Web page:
Answering climate change skeptics


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Occasionally, when I tell people at a professional or social event that I am a climate change engineer, I get scorn – from climate change skeptics. Perhaps you’ve met such people, too, when you identify yourself as working in the environmental or sustainability area. I divide such people into 2 groups: those idealistically anti-climate change or the environment and those who are unsure, but swayed by what they hear from political pundits. For the former, I simply change the subject. Nothing I say, no amount of proof will change their views. They are so convinced that they will deny proof as a conspiracy.

But for the other group the question really is: has it been proven that climate change exists and is a manmade phenomenon? Such questions are asked because they have heard from some who believe that climate change has not been proven.

The only response I have is based strictly on science. Simply put, the overwhelming majority of scientists who study this believe that manmade emissions of GHGs at least contributes significantly, if not is the main factor, to climate change. This is not a 51:49 majority of scientists or even a larger 70:30 majority. According to a recent UN poll, it is a 98:2 majority that agree with this contention. And for anything in any realm to get 98% agreement is very rare! Remember, these are scientists devoted to studying the topic, not TV pundits without scientific credentials who are out to stir controversy for ratings. If you were ill, who would you listen to, your doctor or a pundit? Scientists in the area are the ones we should listen to on matters of science. I can’t find the source, but I read of a study of papers published in refereed scientific journals. In the 10-year period from 1996 and 2005, there were about 950 such papers about climate change. Every one showed proof of the view that climate change exists and/or manmade emissions of GHGs causes this. Not one article in a scientific journal showed any proof of the opposite view.

Finally, let’s look at the logic. Scientists determined that GHGs are capable of capturing radiation and release the energy as heat back in the 19th century! The concentrations of these GHGs in our atmosphere have increased – by direct measurement. The increase of CO2, the most common GHG, corresponds strongly to the increased use of fossil fuels on the planet (such as proliferation of the automobile), and corresponds with the temperature rise we are all seeing in terms of climate change. These relationships have been determined by these scientists of the highest credentials to be strong.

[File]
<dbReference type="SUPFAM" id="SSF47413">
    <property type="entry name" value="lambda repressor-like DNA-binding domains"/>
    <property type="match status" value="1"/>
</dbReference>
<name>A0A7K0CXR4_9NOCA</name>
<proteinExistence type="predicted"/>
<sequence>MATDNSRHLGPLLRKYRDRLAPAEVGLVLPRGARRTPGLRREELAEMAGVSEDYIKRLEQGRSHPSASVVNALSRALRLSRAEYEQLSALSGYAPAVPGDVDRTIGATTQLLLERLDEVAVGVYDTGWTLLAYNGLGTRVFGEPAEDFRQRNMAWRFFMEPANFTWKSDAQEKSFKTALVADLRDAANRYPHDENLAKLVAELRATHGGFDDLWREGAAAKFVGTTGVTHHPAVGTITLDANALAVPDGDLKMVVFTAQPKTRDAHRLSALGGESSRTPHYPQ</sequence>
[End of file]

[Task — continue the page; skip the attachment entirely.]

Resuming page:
Climate change skeptics are in many places, including the workplace, and may affect the opportunity to grow a “green” or sustainability program. Knowing how to answer such skeptics in an intelligent way is an important factor to keep your program growing.

CCES can help your company grow your sustainability programs and engender support from employees, stakeholders, etc. Contact CCES to help you see the benefits.

Customer comments

  1. By Chris Baulman on

    I think it is a mistake to dismiss skeptics. We should dig a little deeper rather than thinking their skepticism is because they are uneducated or ideological. I think many people are scared of losing what theyhave invested in - their home, their job, their lifestyle.We should recognise and address those fears, especially when we know that when China and India come on board, resource and energy levels are bound to skyrocket. Wealth and jobs will have to be shared aroundmuch more equitably, so our wellbeing will not be able to depend on resources, energy and competition as has been the case since at least industrialisation. It would be optimistic in the extreme to think that technology will save us by providing our consumer lifestyle for everyone on the planet. We should respectfully face the fears people have first of all, then promote carefully thought through ways that we can all enjoy a good life. In the interest of identifying the fears so we might then find solutions I have seeded some ideas on a public space anyone can add to and vote. The address is Regards Chris Baulman - @landrights4all